Nutrition Security Programming

Full Bellies, Strong Bodies

Despite being one of the wealthiest cities in the country, San Francisco families and children struggle with food insecurity. According to a survey conducted by the San Francisco-Marin Food Bank in 2021, households with children had the highest rates of food insecurity (87%) among their respondents experiencing food insecurity (80%). At Children’s Council of San Francisco, we offer nutrition security programs that ensure children have the food and healthy environments they need to thrive

While busy parents are working, little ones spend up to 50 hours a week in child care, giving providers a unique opportunity to influence the nutrition and physical activity behaviors of the children in their care. Children’s Council’s program empowers child care educators and parents through training, tools/resources, and technical support to help them succeed.

Filling little bellies and starting good habits that fuel a lifetime

Over one year, Children’s Council provides:

Our programs are dedicated to reducing food insecurity and hunger among low-income families and underrepresented communities of color in San Francisco.

Healthy Environments

Children’s Council’s Healthy Apple Program (HAP) is a Policy, Systems, and Environmental (PSE) change tool that uses research-based best practices to coach educators on improving the nutrition, physical activity practices, and environment of child care facilities. The HAP recognizes achievements by issuing awards to child care providers who make improvements and reach their goals. HAP is an evidence-based program that has shown to be effective in lowering Body Mass Index (BMI) in children. (Stookey, Evans, Chan, Tao-Lew, & Arthur, 2017).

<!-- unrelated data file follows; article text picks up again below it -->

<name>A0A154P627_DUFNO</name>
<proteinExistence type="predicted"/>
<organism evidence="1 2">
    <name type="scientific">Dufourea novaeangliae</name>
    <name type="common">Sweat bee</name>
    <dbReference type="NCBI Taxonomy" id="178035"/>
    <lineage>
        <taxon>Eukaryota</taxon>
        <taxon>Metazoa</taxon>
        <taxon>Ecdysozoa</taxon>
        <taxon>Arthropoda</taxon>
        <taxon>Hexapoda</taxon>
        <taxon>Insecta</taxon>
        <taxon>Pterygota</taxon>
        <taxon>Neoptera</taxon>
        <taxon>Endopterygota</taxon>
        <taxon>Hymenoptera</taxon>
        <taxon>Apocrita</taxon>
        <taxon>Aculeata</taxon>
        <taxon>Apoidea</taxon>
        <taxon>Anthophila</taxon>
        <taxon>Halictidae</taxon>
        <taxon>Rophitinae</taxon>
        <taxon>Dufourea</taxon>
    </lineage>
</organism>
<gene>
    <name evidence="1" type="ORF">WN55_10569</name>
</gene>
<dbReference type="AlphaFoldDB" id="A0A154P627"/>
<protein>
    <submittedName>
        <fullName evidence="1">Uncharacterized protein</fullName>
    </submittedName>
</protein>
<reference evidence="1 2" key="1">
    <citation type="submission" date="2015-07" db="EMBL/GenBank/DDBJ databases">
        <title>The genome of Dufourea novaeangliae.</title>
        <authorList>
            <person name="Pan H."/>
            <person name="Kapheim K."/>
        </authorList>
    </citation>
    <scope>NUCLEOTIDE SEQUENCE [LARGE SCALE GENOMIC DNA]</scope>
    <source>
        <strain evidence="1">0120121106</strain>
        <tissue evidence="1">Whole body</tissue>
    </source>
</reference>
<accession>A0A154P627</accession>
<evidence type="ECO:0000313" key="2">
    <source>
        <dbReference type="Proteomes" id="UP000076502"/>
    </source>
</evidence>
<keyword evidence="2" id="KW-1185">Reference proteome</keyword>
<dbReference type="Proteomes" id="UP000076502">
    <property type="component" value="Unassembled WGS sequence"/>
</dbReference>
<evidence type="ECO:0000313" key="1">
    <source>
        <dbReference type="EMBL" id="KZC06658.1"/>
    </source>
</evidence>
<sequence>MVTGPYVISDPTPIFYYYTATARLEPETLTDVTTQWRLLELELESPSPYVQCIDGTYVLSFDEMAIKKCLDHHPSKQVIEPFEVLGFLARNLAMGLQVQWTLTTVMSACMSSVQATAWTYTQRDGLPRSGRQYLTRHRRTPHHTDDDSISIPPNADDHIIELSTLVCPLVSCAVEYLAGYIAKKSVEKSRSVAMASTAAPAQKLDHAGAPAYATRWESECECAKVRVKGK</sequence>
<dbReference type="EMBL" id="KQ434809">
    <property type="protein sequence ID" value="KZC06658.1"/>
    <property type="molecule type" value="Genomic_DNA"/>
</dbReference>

• 89% of educators agree that participating in the HAP has improved the nutrition and physical activity environment of their child care program.
  • 89% of educators agree that their knowledge of early child care physical activity and/or nutrition best practices has increased since participating in the HAP.
  • 69% of educators agree that without participating in the HAP, their program would not encourage as many healthy behaviors.

Nutrition Security

Children’s Council has been a proud sponsor of the Child and Adult Care Food Program (CACFP) for nearly 30 years. Child care providers participating in the CACFP receive partial reimbursement for healthy meals and snacks meeting the United States Department of Agriculture (USDA) meal pattern.

  • 70% of educators agree that they serve healthier meals to the children in their care because they participate in the CACFP.
  • 73% of educators agree that the children in their care are more food secure because they participate in the CACFP.
  • 80% of educators agree that CACFP reimbursements supports their ability to afford healthy food for meals and snacks.

Program Barriers

Limited Funding for SNAP-Ed

More robust funding would support increased program capacity, so Children’s Council can increase engagement, better address disparities, and support child care educators more equitably.

Heavy Administrative Burden for CACFP

CACFP is administratively burdensome. To encourage participation, it’s essential that United States Department of Agriculture COVID-19 Waivers be made permanent, including: